Impact on Defendants
In Davies, the remaining plaintiff Zuber was ordered to pay $3,434,000 in costs to the defendants. Unfortunately for the plaintiff, he took out litigation loans totaling $500,000 but with accrued interest, this totaled more than $6,000,000! The defendants sought payment from the litigation loan providers on the basis that it was their loans that were the impediment to settlement and resulted in the trial of the action. Justice Edwards, in finding that the non-party loan providers did not have to pay costs, did note the following:
-  Whether or not the loan agreements meet the criteria laid down by Perell J. in Houle, in my view is not determinative of whether the litigation loan providers are required to pay the Defendants’ costs. In my view, the determination of the litigation loan providers jeopardy to pay the Defendants’ costs rises or falls in relation to the determination of the court’s inherent jurisdiction to award costs against a non-party and the application of s. 131 of the Courts of Justice Act. I have already determined that on the facts of this case, this court is not prepared to exercise its discretion to award costs against the litigation loan providers. That said, in relation to any future cases that come before this court as it relates to the potential jeopardy of a litigation loan provider to pay the costs of a successful defendant, the criteria that I reference above could be determinative of that issue.
Justice Edwards referred to the Court of Appeal decision in 1318847 Ontario Limited v. Laval Tool and Mould 2017 ONCA 184, (referred to as Laval). Justice Edwards noted that:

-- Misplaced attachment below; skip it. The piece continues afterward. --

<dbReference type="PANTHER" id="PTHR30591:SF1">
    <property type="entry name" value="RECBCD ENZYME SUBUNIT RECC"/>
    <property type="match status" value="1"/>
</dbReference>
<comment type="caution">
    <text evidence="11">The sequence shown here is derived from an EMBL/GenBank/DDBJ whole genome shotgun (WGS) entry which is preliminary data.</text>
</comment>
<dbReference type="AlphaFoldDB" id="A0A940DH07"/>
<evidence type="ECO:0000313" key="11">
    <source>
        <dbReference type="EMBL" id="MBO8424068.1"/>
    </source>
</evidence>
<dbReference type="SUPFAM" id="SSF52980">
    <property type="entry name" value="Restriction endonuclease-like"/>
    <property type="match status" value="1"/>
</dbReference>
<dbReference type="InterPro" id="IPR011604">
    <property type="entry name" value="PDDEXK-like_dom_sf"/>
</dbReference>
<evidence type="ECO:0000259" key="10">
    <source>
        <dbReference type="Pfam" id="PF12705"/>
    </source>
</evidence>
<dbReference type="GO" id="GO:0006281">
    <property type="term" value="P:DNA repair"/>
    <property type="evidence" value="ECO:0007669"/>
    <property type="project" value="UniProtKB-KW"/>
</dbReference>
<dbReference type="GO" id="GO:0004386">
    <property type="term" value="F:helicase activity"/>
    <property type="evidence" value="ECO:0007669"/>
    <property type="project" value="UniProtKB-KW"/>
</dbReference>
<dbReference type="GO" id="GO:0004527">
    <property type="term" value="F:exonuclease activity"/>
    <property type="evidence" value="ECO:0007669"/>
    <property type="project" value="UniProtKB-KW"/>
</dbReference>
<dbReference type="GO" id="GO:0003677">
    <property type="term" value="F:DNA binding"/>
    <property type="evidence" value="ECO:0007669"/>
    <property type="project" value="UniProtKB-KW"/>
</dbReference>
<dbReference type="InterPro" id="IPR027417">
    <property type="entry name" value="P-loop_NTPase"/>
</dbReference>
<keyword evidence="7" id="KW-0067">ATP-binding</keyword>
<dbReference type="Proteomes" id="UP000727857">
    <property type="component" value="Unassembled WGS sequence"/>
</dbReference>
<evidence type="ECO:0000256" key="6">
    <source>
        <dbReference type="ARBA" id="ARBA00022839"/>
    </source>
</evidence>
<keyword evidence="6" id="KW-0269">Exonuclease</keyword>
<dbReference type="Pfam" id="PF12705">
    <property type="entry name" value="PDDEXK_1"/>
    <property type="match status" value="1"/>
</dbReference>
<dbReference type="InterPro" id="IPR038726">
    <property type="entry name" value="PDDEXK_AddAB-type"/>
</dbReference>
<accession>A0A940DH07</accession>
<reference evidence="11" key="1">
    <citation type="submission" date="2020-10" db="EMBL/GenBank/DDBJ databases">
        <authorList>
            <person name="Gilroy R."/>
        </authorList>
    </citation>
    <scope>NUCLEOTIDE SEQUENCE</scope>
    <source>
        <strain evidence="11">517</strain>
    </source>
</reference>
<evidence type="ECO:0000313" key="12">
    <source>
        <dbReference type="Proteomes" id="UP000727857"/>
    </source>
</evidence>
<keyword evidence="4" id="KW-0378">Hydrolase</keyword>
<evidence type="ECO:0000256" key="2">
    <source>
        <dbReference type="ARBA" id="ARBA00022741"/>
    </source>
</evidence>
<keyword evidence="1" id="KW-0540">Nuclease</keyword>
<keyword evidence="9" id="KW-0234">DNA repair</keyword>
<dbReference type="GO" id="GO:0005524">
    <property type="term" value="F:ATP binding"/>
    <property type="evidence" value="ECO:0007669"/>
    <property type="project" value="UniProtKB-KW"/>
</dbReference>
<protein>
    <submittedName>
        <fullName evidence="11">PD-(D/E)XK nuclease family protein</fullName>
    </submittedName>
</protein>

-  … the Court of Appeal determined that costs against a non-party may be awarded where the non-party is a “man of straw” and the non-party is the “real litigant”. The person of straw test is met where the following elements are found by the Court, specifically:
- a) the non-party has status to bring the action;
- b) the named party is not the true litigant; and
- c) the named party is a person of straw put forward to protect the true litigant from liability for costs.
However, the “man of straw” test is not the only basis for an award against a non-party. In Laval, the Court of Appeal held that the court has the inherent jurisdiction to order costs against a discretionary basis where a non-party initiates or conducts the litigation in such a manner to amount to an abuse of process. The Court of Appeal was clear that the court’s inherent jurisdiction should be exercised “sparingly and with caution” when considering costs against a non-party. For consideration of the application of said inherent jurisdiction, please refer to the decision in Marcos v. Lad, 2021 ONSC 4900.
Given my reading of the above, the amount loaned out may not be the determining factor in whether the court should or should not make an award of costs against a non-party litigation loan provider. What will be relevant will be the actions of the non-party and that should be the focus if the defence will have any possibility of recovering costs.
Impact on Plaintiffs
In Davies, the action arose because of a railway accident. The plaintiff sought to recover interest on the litigation loan, which was denied by the judge.
At para. 108 it was held that the “… Plaintiff was not successful in the recovery of the accrued interest because the Plaintiff never disclosed the existence of the litigation loans to the defence until what was, in essence, the eve of trial.”
Justice Edwards opined that if the plaintiff intended to recover accrued interest on a litigation loan as a disbursement, fairness would dictate the disclosure of the details of the ligation loan to the defence. In fact, if the plaintiff needed the assistance of a litigation loan, the plaintiff might consider all other methods of funding the costs of a disbursement before committing to onerous interest costs like the type that was at issue. Justice Edwards rightly noted that although these loans assist in accessing justice, it can also represent a significant impediment to settlement and justice itself.